September 10, 2018
Auditing fair value measurements (FVM) – i.e. intangible assets – is a challenging task because FVM often involves subjectivity, technical difficulty, and inherent uncertainty in forecasting future outcomes. Although auditors should “obtain sufficient appropriate audit evidence to provide reasonable assurance that FV measurements and disclosures are in conformity with GAAP” (PCAOB AS 2502), PCAOB inspection reports repeatedly highlight that audits of FVM are a key area of audit deficiencies. The specific experience of auditors with FVM estimates has been addressed in recent academic research.
Researchers at Northeastern and Bentley Universities confirm various positive effects of auditor’s specific experience with fair value measurements (Ahn, Hoitasch, Hoitasch; Auditor Fair Value Expertise, June 2018). One such effect is the increased audit quality associated with specific auditor’s expertise in auditing Level 3 fair value estimates, resulting in less comment letters and restatements.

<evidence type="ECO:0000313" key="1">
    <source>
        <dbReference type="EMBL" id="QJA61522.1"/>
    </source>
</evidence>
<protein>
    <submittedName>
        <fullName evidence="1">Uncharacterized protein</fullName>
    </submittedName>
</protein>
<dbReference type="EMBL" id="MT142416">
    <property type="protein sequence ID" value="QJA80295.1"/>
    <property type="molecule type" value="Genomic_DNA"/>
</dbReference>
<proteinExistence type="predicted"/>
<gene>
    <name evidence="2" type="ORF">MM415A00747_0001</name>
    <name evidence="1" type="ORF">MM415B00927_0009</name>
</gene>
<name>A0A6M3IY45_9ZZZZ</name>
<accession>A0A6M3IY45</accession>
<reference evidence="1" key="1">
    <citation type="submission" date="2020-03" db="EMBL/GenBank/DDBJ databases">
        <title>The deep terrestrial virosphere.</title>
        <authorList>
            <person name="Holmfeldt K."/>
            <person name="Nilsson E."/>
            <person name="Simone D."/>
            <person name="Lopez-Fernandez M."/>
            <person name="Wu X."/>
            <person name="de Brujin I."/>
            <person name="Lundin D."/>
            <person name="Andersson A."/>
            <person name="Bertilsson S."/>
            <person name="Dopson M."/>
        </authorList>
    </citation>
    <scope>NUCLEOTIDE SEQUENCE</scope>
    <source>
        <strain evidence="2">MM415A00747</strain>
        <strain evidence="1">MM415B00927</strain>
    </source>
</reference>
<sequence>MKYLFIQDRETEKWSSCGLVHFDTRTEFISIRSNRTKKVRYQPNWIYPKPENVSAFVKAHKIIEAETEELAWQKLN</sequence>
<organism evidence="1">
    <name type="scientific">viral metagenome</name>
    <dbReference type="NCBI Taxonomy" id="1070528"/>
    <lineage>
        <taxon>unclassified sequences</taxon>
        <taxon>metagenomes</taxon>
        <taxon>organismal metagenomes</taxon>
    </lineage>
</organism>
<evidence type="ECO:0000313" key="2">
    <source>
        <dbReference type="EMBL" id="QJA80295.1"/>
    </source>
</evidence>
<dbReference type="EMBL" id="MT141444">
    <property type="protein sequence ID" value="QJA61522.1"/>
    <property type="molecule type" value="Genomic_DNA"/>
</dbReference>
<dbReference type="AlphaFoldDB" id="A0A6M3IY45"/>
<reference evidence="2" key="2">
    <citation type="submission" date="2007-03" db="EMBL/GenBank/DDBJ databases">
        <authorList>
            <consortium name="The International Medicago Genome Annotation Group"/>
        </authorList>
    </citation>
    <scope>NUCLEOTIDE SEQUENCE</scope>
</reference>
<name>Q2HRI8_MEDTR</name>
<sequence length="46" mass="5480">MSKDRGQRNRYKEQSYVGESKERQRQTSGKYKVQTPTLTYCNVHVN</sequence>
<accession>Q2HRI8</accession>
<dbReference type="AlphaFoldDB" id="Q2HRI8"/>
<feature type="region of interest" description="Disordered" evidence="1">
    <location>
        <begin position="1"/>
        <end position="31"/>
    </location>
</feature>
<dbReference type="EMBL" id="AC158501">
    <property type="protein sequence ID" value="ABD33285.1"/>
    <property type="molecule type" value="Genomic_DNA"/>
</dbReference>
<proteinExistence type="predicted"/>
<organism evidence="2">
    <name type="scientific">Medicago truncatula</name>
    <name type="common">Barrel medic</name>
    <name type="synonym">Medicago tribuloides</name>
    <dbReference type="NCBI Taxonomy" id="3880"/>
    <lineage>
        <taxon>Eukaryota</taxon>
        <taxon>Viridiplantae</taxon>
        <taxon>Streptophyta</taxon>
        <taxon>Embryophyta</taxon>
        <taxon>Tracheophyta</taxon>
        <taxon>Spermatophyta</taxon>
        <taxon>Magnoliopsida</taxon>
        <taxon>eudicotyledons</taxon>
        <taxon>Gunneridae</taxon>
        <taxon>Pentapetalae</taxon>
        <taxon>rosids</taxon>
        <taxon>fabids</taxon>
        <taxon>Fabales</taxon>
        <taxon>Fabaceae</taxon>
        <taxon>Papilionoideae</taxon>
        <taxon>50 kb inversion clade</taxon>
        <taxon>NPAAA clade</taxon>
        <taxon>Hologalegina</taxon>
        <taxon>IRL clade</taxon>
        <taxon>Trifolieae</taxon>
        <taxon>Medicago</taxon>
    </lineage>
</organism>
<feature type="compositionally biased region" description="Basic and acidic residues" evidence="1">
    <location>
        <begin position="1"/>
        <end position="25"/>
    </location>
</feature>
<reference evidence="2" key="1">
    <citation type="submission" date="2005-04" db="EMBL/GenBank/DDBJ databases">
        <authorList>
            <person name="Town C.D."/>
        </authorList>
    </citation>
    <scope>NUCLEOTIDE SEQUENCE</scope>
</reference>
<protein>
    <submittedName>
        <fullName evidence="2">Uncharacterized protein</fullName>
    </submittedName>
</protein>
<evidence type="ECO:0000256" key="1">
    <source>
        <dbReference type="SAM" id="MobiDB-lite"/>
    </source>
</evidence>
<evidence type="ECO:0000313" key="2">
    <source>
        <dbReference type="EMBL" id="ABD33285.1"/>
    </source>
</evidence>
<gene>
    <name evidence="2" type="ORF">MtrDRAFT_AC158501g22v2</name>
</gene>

Another remarkable finding relates to the value relevance of level 3 disclosures. Originally, the requirement of FV disclosures was intended to improve the value relevance of the disclosed information to market participants. Opponents of FV disclosure have questioned its reliability because they are susceptible to measurement errors. Auditors are required to gain enough confidence that the measurements and disclosures in the financial reports are in conformity with GAAP. Therefore, auditors can potentially play a pivotal role in assuring the reliability of FVM and the related disclosures. The research confirms that the extent of auditor FV expertise is associated with increased value relevance of FV level 3 disclosures.
What does this mean for valuation? Appraisers sometimes express their displeasure with annoying auditor scrutiny. They shouldn’t. As a profession, it must be in the best interest of valuation that auditors are informed and experienced enough to discuss the results of an appraisal on “equal terms”. Auditor experience with fair value measurements increases the quality and relevance of valuations. Experienced auditors are not enemies of valuation, but rather ambassadors and custodians. Valuation associations should think about offering more FV-specific education for auditors.